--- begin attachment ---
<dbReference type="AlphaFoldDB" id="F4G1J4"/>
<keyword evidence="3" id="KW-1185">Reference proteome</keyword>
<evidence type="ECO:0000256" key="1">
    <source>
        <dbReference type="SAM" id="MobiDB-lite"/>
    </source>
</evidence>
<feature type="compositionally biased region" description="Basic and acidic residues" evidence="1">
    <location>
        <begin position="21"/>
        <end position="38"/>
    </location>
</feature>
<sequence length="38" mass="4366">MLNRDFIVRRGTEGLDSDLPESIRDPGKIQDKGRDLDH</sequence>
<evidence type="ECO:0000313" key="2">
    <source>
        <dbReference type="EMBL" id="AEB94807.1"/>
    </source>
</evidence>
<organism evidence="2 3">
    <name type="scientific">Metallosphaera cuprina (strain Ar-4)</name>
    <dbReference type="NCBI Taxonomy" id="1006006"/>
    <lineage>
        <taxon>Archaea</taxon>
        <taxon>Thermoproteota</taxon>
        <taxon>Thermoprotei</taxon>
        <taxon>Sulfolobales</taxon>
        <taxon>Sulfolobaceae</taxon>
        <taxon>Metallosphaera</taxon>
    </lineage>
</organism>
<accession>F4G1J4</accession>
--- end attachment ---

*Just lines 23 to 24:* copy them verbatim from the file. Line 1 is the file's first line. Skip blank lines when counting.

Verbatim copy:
    <lineage>
        <taxon>Archaea</taxon>